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Diphthongs in Frisian
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Monophthongs cannot combine in every logically possible way to form a diphthong. The sonority profile of the vowel sequence determines to which diphthong type the sequence relates, namely:

  1. a falling diphthong,
  2. a centring diphthong, or
  3. a rising diphthong.
These three diphthong types are the subject of this topic.

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Monophthongs cannot combine in every logically possible way to form a diphthong. In a vowel sequence, one of the vowels is always most prominent, i.e. it acts as the head of the diphthong, whereas the other acts as the on-glide or off-glide. The head has a longer duration than the non-head and it is also the head through which stress is realized. Only the least sonorous vowels, viz. the close vowels and schwa, function as non-heads in Frisian.

A glide in a long vowel + glide sequence is intermediate between a vowel and a consonant: melodically it is a vowel, but structurally it functions as a consonant in occupying a position typical of consonants, viz. the syllable coda. A glide in a diphthong, however, does belong to the nucleus, as is clear from the fact that it cannot be resyllabified as the onset of the following syllable. A glide in a diphthong, therefore, is not a vowel which occupies a position in the syllable margin, it is just the least sonorous component of the nucleus.

The sonority profile of the vowel sequence determines into which diphthong type the sequence translates. The diphthongs of Frisian are given in (1):

Example 1

The Frisian diphthongs
a. Falling diphthongs
/aj/ rein rain
/ɛj/ nij new
/ʌɥ/ buis tube
/ɔw/ blau blue
/oj/ floite whistle
b. Centring diphthongs
/iə/ stien stone
/yə/ flues membrane
/uə/ koel cool
/ɪə/ beam tree
/øə/ freon friend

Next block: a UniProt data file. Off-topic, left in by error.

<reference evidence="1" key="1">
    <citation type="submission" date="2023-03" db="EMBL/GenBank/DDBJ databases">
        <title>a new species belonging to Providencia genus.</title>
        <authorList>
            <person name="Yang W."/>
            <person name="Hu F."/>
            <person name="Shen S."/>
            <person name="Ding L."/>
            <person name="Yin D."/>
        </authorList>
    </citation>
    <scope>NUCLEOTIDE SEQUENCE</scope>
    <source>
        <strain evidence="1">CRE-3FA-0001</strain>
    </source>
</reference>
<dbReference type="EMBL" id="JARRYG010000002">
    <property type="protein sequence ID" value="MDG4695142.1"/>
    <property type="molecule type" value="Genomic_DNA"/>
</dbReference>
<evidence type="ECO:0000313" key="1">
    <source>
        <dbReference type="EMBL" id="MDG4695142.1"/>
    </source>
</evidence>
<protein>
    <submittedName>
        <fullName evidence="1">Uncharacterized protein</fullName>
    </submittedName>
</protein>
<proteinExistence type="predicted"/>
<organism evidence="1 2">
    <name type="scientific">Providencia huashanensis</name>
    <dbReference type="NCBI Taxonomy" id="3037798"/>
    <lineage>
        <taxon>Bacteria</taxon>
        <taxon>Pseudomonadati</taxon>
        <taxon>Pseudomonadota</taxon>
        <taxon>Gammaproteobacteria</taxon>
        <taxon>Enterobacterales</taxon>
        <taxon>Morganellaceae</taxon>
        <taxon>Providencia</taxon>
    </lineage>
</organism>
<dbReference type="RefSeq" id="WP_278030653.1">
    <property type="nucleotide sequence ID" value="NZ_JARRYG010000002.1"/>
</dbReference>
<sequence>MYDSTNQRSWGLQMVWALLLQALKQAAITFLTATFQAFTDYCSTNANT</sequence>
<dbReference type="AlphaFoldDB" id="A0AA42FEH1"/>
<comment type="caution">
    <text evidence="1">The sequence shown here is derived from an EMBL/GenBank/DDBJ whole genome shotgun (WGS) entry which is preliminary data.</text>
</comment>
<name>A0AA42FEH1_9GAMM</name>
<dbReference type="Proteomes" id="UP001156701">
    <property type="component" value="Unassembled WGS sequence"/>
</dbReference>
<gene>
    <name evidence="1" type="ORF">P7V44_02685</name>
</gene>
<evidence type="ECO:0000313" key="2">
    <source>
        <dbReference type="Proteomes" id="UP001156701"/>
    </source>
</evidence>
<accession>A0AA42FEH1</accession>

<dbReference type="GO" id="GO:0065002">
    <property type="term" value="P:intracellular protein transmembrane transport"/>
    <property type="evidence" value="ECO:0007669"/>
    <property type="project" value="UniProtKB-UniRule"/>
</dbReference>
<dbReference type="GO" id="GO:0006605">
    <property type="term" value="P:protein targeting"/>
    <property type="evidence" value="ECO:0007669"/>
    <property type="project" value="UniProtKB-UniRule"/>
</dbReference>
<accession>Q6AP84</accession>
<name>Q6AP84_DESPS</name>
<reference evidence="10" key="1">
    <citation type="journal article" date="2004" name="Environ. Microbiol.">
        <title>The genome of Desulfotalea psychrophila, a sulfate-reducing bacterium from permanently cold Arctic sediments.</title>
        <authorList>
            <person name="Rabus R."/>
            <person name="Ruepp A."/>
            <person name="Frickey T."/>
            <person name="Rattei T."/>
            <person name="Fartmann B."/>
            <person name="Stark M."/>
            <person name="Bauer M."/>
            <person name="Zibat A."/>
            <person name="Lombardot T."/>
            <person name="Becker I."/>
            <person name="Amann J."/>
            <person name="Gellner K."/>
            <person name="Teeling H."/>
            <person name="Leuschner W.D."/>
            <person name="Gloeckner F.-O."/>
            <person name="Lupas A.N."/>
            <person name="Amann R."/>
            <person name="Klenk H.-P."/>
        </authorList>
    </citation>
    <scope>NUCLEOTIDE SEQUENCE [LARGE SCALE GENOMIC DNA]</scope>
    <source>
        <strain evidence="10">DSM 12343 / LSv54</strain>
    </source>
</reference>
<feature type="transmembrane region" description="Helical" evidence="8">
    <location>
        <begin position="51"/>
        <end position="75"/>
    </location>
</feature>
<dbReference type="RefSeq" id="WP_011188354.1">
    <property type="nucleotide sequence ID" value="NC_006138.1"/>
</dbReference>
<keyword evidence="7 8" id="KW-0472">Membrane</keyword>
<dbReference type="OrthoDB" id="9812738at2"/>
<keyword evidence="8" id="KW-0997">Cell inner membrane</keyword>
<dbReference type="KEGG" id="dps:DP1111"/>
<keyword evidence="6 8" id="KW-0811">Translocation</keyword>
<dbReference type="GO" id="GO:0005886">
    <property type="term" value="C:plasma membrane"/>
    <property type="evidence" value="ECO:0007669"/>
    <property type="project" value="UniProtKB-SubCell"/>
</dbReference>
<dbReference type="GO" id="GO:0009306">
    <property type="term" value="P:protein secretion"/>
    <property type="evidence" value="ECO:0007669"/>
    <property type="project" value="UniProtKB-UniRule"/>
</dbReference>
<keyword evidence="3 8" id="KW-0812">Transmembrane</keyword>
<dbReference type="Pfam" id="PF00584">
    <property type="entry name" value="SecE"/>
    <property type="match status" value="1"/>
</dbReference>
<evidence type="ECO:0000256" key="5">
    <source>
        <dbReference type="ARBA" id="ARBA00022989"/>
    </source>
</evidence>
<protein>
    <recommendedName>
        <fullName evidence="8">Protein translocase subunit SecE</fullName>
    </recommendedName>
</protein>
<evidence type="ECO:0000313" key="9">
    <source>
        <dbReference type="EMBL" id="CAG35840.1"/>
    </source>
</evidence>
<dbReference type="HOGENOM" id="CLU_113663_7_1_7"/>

/oə/ koal cabbage
c. Rising diphthongs
/ja/ ljacht light
/jɛ/ frjemd strange
/jɔ/ ljocht light
/jɪ/ ljisk groin
/jø/ pjuts prick
/jo/ rjocht right
/jy/ njúnt(sje) to hum
/ju/ stjûne stem, stern
/wa/ kloarkje to suck
/wɛ/ swel swallow
/wɪ/ twirre whirl
/wø/ swurd sword
/wo/ luorkje to suck
/wi/ dwyl dizzy

In the falling and centring diphthongs (1a,b), the head is the left-most vowel; it is followed by a (less sonorous) glide or schwa. With the rising diphthongs (1c), it is the other way around: the diphthong starts with the glide and ends with the more sonorous vowel, which is also the head of the diphthong. These diphthongs thus determine their head by sonority.

Frisian has some morphemes with a sequence of two close vowels, see (2):

Example 2

Examples of morphemes with a sequence of two close vowels
kwyt /kwit/ rid (of), deprived (of)
dwyl /dwil/ dizzy
swyl(je) /swil/ to windrow
stjûne /stjunə/ stem, stern
jûn /jun/ evening

In this case, sonority cannot be the decisive factor as regards headship. However, the following generalization pertains here:

A tautomorphemic sequence of two close vowels translates into a rising diphthong
In rising diphthongs, the right-hand vowel is the head, the left-hand one is the on-glide. Diphthongs consisting of a sequence of two close vowels thus determine their head by position.

If the system of long and short monophthongs is symmetrical (see long and short monophthongs: a different view), we expect the system of diphthongs to be symmetrical as well. There is a symmetrical division between the falling and centring diphthongs in that the former have an open or half open vowel and the latter a half close or close vowel as their first component.

The rising diphthongs consist of a glide, /j/ or /w/, and a short monophthong. In principle, every short monophthong is appropriate as the second member of a rising diphthong.

References:
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